Sending substance-abusing state prisoners to community-based treatment programs instead of prisons could reduce crime and save billions of dollars, a new study concludes.
The savings would result from immediate reductions in the cost of incarceration, and by subsequent reductions in the number of crimes committed by successfully treated offenders, which leads to fewer re-arrests and re-incarcerations, according to the researchers.
Almost half of all state prisoners abuse drugs or are drug-dependent, but only 10 percent received medically based drug treatment while they are incarcerated, according to Newswise. Inmates who are untreated or not adequately treated are more likely to start using drugs when they are released from prison, and commit crimes at a higher rate than those who do not abuse drugs, the article notes.
The researchers built a simulation model of 1.14 million state prisoners, representing the 2004 U.S. state prison population.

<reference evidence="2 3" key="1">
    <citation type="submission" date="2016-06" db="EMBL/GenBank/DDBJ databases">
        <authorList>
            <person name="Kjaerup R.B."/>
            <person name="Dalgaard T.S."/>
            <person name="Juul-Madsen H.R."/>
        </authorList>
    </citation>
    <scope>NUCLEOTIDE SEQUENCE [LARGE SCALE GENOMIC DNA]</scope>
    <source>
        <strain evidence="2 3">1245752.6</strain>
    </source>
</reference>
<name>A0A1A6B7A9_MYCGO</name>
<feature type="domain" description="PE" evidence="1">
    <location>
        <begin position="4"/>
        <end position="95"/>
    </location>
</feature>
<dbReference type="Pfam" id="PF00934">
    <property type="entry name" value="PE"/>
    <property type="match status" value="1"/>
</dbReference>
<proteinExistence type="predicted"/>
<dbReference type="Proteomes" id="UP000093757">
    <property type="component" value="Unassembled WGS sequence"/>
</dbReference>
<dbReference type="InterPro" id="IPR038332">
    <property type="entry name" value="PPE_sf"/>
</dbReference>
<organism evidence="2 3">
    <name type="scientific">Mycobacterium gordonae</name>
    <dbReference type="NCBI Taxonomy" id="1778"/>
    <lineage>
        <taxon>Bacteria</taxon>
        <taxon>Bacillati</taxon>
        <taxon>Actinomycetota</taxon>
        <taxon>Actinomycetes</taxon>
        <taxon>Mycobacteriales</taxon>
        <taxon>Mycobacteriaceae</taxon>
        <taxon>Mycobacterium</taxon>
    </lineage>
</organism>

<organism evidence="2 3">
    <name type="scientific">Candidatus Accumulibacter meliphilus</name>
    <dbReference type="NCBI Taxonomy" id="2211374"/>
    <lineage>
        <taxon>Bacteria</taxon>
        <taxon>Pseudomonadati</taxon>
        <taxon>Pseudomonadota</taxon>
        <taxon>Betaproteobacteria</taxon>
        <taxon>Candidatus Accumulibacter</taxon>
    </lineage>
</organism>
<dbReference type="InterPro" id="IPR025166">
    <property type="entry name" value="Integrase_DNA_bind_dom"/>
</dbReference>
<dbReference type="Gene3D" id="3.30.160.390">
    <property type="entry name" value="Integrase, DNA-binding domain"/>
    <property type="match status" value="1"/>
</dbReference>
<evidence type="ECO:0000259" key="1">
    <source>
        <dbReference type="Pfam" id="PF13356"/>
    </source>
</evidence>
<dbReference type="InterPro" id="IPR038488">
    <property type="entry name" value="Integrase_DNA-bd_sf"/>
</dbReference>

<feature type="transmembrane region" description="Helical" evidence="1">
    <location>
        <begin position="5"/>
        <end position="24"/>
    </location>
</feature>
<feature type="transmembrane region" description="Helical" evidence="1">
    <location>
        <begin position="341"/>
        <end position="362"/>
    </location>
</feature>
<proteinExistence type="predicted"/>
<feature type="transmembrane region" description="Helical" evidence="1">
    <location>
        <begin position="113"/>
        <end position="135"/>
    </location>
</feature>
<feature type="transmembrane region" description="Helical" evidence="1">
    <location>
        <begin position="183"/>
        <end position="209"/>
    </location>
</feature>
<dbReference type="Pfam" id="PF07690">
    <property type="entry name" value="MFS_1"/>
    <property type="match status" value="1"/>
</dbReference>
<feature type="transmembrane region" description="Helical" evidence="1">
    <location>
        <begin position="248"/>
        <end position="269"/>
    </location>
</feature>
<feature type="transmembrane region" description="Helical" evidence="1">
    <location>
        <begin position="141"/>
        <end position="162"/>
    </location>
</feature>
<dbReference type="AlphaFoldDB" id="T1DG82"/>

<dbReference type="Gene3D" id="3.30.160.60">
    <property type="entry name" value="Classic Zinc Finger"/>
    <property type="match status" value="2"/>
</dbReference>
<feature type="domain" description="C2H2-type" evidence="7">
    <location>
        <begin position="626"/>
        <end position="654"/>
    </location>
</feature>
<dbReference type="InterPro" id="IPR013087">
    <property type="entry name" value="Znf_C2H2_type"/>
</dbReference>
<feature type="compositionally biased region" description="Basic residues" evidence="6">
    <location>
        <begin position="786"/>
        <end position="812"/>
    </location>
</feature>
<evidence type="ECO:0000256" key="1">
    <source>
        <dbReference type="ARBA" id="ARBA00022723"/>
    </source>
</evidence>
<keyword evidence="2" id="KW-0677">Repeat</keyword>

The model estimated the benefits of substance abuse treatment over individuals' lifetimes, and calculated the crime and criminal justice costs related to policing, trial and sentencing, and incarceration.
The model tracked individuals' substance abuse, criminal activity, employment and health care use until death or until they reached age 60, whichever came first. They estimated the costs of sending 10 percent or 40 percent of drug-abusing inmates to community-based substance abuse treatment instead of prison.
In the journal Crime & Delinquency, the researchers found that if just 10 percent of eligible offenders were treated in community-based programs instead of going to prison, the criminal justice system would save $4.8 billion, compared with current practices. If 40 percent of eligible offenders received treatment, the savings would total $12.9 billion.
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